In his March 25 column, Keith Crain said ownership of dealerships by large chains causes a dramatic decline in sales volume and probably in customer satisfaction.
That is not really factual. I respect Automotive News for its quality reporting and presentation, but this time I think you may be off the mark.
Since acquiring UnitedAuto Group in 1999, we have increased same-store retail revenue by an average of 9.4 percent a year. In 2001, same-store new-unit volume grew 7.6 percent.
For virtually every brand we represent, many of our dealerships have won their manufacturers' most prestigious awards in the areas of sales volume, market share and customer satisfaction. Our manufacturer partners value our relationship, are committed to working with us to expand the business and, because of our demonstrated performance, are not holding us back.
Crain's column implies that the professional managers who operate publicly owned stores are somehow not as committed and do not have the same drive as the "entrepreneur."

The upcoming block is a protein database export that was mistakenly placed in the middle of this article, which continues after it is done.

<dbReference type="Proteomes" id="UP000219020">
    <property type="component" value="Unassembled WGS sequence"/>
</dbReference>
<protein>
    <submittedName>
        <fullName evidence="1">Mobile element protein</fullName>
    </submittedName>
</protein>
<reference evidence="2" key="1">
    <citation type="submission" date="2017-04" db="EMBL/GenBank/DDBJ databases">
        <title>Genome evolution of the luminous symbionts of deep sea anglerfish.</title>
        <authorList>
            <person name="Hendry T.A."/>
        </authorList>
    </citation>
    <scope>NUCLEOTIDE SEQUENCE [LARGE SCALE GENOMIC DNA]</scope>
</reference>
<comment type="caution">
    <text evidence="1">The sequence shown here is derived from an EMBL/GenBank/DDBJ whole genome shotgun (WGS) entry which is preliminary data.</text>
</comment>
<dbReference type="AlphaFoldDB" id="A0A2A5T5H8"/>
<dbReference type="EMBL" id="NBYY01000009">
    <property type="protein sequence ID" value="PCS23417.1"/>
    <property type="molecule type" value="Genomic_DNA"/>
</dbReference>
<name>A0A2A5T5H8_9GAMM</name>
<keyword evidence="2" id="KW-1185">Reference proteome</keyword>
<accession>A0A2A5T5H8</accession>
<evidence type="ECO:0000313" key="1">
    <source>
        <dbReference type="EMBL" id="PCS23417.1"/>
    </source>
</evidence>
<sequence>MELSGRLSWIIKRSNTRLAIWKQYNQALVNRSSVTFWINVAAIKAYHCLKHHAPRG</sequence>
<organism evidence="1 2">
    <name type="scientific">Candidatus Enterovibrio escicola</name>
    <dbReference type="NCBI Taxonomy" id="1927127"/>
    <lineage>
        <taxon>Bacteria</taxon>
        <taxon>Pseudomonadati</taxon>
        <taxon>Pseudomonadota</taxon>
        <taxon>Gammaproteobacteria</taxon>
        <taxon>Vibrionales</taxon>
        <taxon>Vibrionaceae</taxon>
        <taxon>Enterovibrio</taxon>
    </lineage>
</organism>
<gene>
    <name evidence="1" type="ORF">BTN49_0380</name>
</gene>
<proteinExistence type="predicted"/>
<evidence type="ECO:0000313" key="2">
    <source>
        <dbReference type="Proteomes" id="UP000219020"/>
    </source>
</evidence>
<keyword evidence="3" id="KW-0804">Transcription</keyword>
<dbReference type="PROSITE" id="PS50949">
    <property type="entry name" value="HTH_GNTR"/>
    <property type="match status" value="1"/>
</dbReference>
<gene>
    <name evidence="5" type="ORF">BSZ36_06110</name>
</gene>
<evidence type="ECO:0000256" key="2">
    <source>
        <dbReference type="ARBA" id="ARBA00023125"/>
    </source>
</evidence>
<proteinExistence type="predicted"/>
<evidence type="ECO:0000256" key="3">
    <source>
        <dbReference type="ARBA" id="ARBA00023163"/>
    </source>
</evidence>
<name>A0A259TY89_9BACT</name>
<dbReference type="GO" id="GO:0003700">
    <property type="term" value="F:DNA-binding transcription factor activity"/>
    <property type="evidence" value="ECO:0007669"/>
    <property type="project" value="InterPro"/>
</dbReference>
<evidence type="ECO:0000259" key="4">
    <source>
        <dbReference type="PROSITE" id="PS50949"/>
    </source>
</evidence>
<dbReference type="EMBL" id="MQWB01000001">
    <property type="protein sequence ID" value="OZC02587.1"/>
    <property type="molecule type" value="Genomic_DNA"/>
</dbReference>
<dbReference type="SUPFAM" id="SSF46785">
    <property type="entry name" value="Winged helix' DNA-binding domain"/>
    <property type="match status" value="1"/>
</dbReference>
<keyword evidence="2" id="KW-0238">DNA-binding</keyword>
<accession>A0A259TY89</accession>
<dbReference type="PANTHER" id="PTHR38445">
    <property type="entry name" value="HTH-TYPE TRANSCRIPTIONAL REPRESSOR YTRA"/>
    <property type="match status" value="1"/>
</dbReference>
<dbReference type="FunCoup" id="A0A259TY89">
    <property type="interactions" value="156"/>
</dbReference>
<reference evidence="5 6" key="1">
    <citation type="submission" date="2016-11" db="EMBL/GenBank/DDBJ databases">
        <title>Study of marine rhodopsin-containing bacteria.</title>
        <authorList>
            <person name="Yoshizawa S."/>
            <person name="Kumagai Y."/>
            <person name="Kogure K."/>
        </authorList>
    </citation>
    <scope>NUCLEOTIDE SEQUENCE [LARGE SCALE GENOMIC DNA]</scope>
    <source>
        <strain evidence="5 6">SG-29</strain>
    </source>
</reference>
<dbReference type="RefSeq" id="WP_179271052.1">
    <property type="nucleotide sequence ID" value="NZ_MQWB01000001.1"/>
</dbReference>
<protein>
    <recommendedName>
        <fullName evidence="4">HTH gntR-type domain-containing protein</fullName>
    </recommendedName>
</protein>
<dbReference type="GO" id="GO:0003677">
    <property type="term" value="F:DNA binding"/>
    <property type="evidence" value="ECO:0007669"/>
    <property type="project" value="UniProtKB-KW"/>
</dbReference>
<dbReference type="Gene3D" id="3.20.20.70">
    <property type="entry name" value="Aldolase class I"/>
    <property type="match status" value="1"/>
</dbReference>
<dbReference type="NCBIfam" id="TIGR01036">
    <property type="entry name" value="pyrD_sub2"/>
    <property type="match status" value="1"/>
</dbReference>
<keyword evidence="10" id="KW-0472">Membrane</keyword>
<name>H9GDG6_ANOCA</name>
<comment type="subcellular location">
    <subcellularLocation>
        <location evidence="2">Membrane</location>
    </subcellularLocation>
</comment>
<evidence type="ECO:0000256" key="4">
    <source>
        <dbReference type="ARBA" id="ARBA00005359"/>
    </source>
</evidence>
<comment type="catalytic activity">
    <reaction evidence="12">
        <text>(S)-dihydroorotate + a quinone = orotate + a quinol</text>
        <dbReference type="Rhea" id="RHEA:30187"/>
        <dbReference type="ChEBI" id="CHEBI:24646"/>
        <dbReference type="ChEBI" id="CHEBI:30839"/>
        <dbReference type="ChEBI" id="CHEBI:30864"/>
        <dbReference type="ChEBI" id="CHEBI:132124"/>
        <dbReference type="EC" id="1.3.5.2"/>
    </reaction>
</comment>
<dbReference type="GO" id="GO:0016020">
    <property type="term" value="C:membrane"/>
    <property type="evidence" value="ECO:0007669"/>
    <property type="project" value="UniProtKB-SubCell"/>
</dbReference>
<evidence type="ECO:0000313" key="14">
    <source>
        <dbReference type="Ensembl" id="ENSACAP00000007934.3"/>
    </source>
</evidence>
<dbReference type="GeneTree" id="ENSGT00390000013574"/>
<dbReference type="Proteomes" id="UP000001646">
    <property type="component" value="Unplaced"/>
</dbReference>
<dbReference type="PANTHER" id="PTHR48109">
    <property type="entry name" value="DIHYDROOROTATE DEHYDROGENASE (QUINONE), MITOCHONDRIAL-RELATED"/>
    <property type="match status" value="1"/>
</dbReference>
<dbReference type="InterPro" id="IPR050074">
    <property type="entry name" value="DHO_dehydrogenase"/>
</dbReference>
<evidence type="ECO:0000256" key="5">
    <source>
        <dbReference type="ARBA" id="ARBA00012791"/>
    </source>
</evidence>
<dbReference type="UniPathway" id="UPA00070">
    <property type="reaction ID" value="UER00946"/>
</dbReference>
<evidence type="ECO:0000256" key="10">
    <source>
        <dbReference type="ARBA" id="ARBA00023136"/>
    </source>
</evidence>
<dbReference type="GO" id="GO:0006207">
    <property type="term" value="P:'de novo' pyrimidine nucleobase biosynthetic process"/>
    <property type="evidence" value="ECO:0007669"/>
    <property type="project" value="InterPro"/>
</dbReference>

The truth is, the members of our team at UnitedAuto Group could not deliver the impressive results they do if they were not impassioned professionals.
Every day, they behave like entrepreneurs, working to satisfy our customers, our manufacturer partners and shareholders. To imply otherwise does a disservice to their exceptional skill and motivation.
Customer satisfaction and retail volume growth are major priorities at UnitedAuto. The compensation plans of our managers demand performance to manufacturer requirements for sales growth and customer satisfaction.
There is certainly room in our business for the individual owner-operator as well as for the large chains such as UnitedAuto. Let's recognize that we all share the same goals: to sell as many cars and trucks as we can, one at a time, to completely satisfied customers.
To presume that one model (the old one) works and that one model (the new one) does not is to repeat the insular and blindfolded mistakes of the Detroit of old.